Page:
With Thriftify, Irish charities can move their retail stores online to deal with the impact that Covid-19 measures have had on revenue.
To adapt to the difficult circumstances retailers are facing during the ongoing Covid-19 crisis, the National Council for the Blind Ireland (NCBI) announced that it has launched an online fashion store.
The charity offers a range of services to people experiencing sight loss, including counselling, employment advice and emotional support, as well as access to assistive technologies and low-vision solutions.
Each year, NCBI needs to raise €3m to keep operating at existing levels and, in the current economy, that is becoming increasingly difficult, the charity said. It raises a significant amount of its revenue from the 120 charity shops that it has across Ireland.
Adapting to the situation
Due to the ongoing Covid-19 physical distancing measures, NCBI has closed all 120 of its stores in Ireland, leading to a decrease in income that is expected to have an impact on the charity’s public services.
To bring products from the bricks-and-mortar stores online, NCBI has now partnered with Irish start-up Thriftify to provide an online outlet for thrift shoppers who are now limiting their activities outside of the home.
Dublin-based Thrifity was set up to help the charity sector bring their products online, and so far has focused on products such as books, CDs, DVDs and games. With Thriftify, NCBI has now uploaded hundreds of clothing items from its stores.
‘There’s a great opportunity for bricks-and-mortar retailers to embrace digital commerce as a way of making more money, but also as a way of building resilience’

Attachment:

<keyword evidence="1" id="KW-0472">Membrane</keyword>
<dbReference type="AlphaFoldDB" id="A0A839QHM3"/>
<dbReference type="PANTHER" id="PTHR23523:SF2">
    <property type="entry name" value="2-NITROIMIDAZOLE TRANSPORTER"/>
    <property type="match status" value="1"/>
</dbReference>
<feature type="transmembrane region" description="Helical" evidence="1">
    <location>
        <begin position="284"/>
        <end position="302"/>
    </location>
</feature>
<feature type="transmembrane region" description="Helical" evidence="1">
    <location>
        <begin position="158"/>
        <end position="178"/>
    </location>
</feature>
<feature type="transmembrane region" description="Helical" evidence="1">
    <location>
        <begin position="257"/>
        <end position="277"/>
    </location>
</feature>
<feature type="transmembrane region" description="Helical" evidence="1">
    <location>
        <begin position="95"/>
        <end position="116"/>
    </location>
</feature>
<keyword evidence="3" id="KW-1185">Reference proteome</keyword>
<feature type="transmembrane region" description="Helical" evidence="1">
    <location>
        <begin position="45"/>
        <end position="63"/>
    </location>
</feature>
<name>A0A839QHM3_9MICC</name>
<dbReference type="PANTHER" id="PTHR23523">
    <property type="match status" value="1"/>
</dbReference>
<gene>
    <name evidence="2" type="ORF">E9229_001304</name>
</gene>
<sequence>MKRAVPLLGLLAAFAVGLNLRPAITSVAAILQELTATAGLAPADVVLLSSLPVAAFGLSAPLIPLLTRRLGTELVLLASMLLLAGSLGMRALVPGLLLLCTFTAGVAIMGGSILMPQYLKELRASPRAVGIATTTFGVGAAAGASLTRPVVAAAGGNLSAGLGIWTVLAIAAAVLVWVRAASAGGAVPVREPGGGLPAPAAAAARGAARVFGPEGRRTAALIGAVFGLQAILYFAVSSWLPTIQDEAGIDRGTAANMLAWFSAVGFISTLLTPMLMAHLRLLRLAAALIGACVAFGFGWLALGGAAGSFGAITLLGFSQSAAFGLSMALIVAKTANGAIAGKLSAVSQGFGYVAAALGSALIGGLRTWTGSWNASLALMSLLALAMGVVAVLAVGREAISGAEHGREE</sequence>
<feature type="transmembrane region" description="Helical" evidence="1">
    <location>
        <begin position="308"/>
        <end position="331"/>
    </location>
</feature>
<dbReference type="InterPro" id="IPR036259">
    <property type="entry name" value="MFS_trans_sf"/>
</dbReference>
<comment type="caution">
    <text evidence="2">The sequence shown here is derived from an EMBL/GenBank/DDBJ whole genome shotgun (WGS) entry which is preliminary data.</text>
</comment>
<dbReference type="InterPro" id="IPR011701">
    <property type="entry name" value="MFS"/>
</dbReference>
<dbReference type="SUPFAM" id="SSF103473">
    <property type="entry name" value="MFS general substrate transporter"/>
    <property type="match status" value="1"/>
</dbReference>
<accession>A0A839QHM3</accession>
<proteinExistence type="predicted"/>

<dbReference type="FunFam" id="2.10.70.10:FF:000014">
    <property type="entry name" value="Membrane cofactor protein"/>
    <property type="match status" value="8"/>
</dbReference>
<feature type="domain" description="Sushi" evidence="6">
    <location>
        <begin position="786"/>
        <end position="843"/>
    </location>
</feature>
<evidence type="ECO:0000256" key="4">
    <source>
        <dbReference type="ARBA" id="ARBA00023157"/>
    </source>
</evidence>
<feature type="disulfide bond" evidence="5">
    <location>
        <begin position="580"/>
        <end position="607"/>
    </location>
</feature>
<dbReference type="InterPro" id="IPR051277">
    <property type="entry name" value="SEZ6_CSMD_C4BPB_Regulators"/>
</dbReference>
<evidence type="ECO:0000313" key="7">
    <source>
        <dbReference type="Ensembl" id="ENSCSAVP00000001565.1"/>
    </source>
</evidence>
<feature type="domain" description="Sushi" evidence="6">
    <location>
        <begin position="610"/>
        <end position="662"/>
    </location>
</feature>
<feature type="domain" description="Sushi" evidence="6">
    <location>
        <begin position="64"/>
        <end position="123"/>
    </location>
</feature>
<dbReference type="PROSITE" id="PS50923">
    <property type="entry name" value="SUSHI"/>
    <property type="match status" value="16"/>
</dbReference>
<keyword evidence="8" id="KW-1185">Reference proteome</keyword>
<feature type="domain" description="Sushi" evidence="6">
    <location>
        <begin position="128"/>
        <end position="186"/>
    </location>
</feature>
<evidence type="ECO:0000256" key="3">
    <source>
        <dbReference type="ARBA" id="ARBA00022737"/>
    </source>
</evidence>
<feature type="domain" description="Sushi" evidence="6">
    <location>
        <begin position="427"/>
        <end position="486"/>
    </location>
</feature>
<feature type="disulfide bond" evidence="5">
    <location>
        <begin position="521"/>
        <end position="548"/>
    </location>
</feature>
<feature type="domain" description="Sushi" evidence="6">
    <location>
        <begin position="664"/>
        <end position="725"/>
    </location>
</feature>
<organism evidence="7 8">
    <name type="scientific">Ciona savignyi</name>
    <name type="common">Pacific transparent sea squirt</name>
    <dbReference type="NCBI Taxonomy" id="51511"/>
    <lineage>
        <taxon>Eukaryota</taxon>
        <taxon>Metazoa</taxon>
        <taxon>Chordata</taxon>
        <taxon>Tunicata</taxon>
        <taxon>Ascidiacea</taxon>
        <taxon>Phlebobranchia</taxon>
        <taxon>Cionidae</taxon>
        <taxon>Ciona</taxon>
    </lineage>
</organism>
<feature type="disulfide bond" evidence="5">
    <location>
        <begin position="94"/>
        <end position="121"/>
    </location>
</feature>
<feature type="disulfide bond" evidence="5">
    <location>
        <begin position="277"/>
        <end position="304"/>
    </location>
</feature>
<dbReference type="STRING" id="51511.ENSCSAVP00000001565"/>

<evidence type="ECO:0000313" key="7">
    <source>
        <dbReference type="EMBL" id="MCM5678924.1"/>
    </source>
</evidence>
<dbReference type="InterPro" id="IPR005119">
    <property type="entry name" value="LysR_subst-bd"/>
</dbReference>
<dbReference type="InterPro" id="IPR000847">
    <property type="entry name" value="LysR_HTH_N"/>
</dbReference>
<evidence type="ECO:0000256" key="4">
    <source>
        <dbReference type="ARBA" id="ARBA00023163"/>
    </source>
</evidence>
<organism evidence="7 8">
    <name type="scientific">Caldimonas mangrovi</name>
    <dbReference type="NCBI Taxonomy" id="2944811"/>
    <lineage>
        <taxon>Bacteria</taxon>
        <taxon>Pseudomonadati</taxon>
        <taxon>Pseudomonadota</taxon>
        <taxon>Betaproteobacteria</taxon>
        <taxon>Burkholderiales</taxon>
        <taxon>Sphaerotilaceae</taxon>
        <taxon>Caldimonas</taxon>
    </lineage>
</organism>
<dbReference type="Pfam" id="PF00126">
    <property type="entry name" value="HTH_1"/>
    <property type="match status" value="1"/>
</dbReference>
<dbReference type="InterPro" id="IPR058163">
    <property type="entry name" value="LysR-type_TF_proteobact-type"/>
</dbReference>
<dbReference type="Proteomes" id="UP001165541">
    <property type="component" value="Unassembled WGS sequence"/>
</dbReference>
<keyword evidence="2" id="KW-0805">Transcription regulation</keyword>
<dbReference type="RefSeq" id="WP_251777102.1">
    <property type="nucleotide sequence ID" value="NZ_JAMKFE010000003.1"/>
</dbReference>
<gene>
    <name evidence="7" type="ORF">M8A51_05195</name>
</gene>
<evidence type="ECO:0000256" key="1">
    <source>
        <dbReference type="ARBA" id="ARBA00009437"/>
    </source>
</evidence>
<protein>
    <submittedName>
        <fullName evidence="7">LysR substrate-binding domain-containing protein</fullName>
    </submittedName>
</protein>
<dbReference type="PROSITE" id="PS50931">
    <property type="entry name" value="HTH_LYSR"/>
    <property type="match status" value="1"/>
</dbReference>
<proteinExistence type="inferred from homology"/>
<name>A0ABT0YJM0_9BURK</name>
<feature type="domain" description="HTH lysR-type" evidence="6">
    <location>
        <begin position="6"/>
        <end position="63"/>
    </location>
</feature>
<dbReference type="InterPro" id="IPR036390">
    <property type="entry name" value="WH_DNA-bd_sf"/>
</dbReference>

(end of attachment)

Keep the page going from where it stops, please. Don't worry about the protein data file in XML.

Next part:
– RÓNÁN Ó DÁLAIGH
Rosie Henson, NCBI’s head of retail, said: “As retailers, we are always seeking to innovate and improve how we do things. With the temporary closure of our shops, we’ve had to act fast to find a way of maintaining a connection with our customers and develop alternative ways to raise funds for our services.
“We were one of the first charities to begin working with Thriftify, initially selling books and other small items so it’s great to now be able to sell our fashion as well. While it’s still only a small percentage of what’s available in our stores, we want to let people know that they can still support our work and get a bargain at the same time.”
According to NCBI, orders are being organised from its warehouse in Naas, where workers are following government guidelines regarding physical distancing. It added that all of the items the charity has put on sale have been steam-cleaned and many are brand new.
Designed specifically for the charity sector
Thriftify has been helping other charities based in Ireland since retailers closed their doors in March. Other charities it has partnered with include the Dublin Simon Community, the Irish Cancer Society and Oxfam.
Rónán Ó Dálaigh, CEO of Thriftify, said: “Fashion is a new area for us. Up until now, we’ve focused the technology on items that are barcoded. We’ve had to turn things around incredibly quickly to get the solution for fashion working, but we’re delighted to be able to help in whatever way we can.
“I suppose the great thing about digital technology like ours is that it enables retailers who would have typically just relied on the punter walking in the door for sales to broaden their reach to the global market.
“I think there’s a great opportunity for bricks-and-mortar retailers to embrace digital commerce as a way of making more money, but also as a way of building resilience.”